Utility of Noncontrast Magnetic Resonance Imaging for Detection of Recurrent Vestibular Schwannoma

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Gadolinium-enhanced T1-weighted magnetic resonance imaging (MRI) (T1WI) is the conventional imaging technique of choice to detect vestibular schwannoma (VS) recurrence or regrowth, despite suboptimal specificity secondary to enhancing postoperative changes. Furthermore, recent concerns regarding the accumulation of gadolinium in body tissues have led for a call to reduce the number of contrast-enhanced examinations. The objective of the current study is to evaluate the diagnostic accuracy of high-resolution noncontrast (three-dimensional [3D] T2) MRI relative to gadolinium-enhanced T1WI in the detection of VS recurrence after resection.


Following Institutional Review Board approval, 13 consecutive postoperative patients with VS recurrence or regrowth were identified from a prospectively maintained clinical database in which recurrence was determined by progression on serial postoperative MRI examination. Three blinded neuroradiologists retrospectively evaluated a total of 41 postoperative MRI examinations from these patients using only gadolinium-enhanced T1WI and 3D T2 MRI for recurrence or regrowth. Interobserver agreement, differences in detection between the two sequences, and the sensitivity and specificity of 3D T2 MRI were assessed.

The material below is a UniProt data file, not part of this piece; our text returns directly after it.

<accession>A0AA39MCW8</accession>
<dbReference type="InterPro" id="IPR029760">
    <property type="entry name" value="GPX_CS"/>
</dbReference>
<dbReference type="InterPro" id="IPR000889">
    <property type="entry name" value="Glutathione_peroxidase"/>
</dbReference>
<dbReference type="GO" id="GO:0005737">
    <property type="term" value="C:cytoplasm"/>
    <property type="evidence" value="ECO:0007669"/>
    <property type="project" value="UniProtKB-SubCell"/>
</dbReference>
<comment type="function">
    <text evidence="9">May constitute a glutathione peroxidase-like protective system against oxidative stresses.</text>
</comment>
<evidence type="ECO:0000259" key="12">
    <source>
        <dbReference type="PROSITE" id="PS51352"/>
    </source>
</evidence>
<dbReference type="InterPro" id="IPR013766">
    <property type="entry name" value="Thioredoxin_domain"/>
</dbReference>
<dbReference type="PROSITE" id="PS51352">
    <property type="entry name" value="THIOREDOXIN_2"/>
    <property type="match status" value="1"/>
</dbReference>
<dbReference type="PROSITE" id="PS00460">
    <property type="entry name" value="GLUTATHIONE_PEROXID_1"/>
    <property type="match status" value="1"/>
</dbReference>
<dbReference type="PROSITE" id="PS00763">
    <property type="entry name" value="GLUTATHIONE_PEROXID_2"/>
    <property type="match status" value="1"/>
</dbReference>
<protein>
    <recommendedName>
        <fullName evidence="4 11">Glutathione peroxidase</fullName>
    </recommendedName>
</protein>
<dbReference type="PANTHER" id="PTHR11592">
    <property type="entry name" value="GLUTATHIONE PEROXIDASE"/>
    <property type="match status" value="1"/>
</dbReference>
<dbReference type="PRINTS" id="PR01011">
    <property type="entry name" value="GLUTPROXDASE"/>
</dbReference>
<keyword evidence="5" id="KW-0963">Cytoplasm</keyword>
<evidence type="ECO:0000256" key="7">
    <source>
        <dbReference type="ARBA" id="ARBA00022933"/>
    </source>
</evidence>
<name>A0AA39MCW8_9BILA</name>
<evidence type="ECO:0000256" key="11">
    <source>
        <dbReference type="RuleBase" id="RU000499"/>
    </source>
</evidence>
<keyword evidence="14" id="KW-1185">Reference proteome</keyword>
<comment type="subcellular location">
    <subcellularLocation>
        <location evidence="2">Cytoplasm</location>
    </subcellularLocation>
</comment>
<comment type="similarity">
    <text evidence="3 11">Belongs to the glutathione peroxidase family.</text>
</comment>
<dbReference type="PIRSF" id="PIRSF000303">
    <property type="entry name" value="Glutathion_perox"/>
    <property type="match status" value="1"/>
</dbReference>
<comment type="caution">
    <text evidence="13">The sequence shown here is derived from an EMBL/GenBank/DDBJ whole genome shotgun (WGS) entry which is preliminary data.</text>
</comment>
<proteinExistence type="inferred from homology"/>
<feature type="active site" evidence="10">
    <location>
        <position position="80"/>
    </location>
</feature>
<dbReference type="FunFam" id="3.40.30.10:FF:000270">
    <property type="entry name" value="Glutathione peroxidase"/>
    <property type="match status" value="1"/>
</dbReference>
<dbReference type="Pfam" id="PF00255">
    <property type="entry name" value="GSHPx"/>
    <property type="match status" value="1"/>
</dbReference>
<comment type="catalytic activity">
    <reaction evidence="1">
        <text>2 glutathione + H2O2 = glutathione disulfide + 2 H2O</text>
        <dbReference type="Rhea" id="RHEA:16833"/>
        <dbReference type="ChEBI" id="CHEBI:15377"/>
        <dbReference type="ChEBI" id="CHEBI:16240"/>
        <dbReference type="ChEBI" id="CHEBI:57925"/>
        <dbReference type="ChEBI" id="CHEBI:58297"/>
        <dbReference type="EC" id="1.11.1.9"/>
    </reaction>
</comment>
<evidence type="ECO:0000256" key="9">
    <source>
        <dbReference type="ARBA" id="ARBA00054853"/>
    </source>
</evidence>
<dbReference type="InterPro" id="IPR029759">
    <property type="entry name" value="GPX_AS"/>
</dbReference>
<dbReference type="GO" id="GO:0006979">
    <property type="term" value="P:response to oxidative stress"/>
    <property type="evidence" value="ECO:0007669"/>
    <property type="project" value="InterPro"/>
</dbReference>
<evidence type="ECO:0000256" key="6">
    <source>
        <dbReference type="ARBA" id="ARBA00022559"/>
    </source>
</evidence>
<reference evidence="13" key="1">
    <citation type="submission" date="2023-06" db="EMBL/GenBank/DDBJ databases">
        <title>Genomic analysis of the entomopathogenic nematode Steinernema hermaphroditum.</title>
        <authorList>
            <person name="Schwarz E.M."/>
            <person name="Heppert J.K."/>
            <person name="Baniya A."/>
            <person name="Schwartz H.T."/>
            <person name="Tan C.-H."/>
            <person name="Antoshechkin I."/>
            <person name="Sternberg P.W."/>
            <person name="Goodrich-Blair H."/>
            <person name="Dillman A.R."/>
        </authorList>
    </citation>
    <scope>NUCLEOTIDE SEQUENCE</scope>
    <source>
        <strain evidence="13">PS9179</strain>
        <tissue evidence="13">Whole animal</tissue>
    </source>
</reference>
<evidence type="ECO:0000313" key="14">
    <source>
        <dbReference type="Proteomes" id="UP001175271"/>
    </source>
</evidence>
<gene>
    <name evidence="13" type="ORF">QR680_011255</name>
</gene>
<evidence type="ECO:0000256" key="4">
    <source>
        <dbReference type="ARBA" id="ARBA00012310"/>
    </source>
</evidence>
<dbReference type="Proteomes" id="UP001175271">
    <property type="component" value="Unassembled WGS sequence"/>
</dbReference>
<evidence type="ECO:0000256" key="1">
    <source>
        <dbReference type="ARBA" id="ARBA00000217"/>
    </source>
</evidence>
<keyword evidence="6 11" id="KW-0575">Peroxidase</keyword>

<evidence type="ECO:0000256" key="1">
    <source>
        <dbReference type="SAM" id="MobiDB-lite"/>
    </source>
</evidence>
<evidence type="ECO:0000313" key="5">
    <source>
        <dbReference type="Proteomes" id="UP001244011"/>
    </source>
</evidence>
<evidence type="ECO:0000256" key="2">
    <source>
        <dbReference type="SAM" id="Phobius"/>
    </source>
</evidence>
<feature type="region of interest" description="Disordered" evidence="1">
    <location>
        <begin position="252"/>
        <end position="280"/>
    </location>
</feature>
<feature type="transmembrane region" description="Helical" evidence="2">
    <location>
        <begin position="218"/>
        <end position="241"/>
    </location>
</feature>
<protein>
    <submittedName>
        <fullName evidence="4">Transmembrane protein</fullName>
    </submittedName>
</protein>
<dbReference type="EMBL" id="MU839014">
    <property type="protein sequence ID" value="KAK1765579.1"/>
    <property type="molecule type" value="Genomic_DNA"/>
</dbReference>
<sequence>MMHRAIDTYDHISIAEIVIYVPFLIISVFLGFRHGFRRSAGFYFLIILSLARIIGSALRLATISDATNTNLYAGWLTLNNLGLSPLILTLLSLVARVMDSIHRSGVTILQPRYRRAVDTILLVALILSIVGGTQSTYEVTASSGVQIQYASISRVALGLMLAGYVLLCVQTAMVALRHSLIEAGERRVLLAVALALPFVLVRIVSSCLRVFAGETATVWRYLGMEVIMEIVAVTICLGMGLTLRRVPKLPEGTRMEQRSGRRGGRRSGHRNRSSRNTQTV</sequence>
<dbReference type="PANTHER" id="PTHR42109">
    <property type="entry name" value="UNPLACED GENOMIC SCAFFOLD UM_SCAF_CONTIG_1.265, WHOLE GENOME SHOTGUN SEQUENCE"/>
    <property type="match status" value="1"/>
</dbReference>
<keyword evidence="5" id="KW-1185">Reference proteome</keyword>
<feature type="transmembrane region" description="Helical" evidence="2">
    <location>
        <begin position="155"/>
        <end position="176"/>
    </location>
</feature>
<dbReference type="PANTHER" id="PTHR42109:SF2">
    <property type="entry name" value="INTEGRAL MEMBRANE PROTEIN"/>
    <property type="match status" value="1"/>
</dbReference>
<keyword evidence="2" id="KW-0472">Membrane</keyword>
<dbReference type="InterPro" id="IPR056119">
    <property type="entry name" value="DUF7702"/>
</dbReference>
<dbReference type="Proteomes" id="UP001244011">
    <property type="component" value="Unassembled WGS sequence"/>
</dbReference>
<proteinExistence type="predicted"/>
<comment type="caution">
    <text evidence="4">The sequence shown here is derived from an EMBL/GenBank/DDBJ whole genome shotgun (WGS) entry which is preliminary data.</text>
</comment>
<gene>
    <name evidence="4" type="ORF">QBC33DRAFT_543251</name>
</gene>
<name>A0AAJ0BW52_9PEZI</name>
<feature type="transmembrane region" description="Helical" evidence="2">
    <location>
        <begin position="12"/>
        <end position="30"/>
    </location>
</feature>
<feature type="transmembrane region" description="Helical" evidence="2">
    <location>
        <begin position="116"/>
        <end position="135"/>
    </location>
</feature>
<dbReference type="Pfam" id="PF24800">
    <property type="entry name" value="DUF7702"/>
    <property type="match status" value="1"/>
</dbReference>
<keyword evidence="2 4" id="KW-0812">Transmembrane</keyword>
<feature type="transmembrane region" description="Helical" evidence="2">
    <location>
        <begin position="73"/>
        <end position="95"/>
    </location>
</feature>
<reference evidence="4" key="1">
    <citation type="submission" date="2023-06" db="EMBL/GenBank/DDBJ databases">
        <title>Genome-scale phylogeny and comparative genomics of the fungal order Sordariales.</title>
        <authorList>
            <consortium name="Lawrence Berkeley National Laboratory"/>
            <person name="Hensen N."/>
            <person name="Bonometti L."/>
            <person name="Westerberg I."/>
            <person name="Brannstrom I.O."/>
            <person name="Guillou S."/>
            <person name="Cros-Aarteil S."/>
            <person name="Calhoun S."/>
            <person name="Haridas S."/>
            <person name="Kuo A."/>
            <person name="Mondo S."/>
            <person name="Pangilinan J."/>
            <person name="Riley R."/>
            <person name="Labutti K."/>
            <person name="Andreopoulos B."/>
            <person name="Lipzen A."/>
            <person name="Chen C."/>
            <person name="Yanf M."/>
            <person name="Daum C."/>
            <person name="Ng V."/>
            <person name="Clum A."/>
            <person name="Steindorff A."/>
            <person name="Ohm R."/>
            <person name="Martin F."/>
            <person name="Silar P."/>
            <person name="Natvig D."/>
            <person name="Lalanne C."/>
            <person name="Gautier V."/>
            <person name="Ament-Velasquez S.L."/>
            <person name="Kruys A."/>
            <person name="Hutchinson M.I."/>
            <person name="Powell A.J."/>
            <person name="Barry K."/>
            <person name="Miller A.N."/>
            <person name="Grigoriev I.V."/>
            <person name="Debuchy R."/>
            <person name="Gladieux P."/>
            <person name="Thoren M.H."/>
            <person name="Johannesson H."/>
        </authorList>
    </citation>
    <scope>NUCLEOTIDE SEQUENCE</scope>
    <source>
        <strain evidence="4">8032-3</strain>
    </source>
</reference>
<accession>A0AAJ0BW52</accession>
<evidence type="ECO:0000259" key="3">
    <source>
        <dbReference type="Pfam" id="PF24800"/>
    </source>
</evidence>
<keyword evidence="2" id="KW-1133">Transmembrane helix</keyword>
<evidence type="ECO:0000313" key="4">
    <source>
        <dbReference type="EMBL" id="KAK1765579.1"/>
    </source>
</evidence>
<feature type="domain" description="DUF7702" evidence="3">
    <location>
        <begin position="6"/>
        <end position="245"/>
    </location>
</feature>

Fifteen of the 41 postoperative MRIs demonstrated progression, as determined by examiner consensus on the gadolinium-enhanced T1WI. Agreement, measured using Krippendorff's alpha, was 0.82 for the 3D T2 images and 0.83 for the contrast-enhanced T1WI. All the three examiners demonstrated no difference in the detection of progression between the two sequences (McNemar's test p values 0.69 for examiner 1, 0.63 for examiner 2, and 0.99 for examiner 3). The sensitivity of 3D T2 was 0.78 (CI 0.60–0.96), while the specificity was 0.94 (CI 0.86–1.00).


Noncontrast high-resolution 3D T2 MRI seems sufficient to assess for recurrence or regrowth after VS resection. The results of this study have implications for reducing cost, time, and adverse events associated with gadolinium administration in this population requiring serial follow-up examinations. These promising, yet preliminary findings warrant confirmation with a larger prospective cohort of patients.

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